Growing evidence suggests that horizontal gene transfer plays an integral role in the evolution of bacterial genomes. One of the debated examples of horizontal gene transfer from animal to prokaryote is the fibronectin type III domain (FnIIID). Certain extracellular proteins of soil bacteria contain an unusual cluster of Fn-IIIDs, which show sequence similarity to those of animals and are likely to have been acquired horizontally from animals. Here we report the solution structure of the FnIIID of chitinase A1 from Bacillus circulans WL-12. To the best of our knowledge, this is the first tertiary structure to be reported for an FnIIID from a bacterial protein. The structure of the domain shows significant similarity to FnIIIDs from animal proteins. Sequence comparisons with FnIIIDs from other soil bacteria proteins show that the core-forming residues are highly conserved and, thus, are under strong evolutionary pressure. Striking similarities in the tertiary structures of bacterial FnIIIDs and their mammalian counterparts may support the hypothesis that the evolution of the FnIIID in bacterial carbohydrases occurred horizontally. The total lack of surface-exposed aromatic residues also suggests that the role of this FnIIID is different from those of other bacterial β-sandwich domains, which function as carbohydrate-binding modules.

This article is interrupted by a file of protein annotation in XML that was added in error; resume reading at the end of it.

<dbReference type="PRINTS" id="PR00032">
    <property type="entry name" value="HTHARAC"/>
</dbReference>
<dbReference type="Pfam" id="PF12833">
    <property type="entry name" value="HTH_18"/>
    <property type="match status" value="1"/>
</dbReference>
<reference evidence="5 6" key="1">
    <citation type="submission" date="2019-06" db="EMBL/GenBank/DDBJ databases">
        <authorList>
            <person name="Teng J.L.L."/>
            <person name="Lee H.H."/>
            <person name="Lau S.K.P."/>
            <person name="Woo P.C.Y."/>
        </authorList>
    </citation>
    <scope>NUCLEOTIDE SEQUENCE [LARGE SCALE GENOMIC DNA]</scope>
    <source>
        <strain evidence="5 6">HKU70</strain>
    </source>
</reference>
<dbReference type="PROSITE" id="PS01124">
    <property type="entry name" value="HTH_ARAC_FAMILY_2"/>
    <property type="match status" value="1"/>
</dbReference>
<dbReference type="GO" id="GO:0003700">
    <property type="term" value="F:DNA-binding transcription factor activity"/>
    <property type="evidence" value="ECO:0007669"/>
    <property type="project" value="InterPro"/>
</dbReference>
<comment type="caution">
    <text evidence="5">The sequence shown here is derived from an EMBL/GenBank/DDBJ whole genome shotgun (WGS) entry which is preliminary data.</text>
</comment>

All Science Journal Classification (ASJC) codes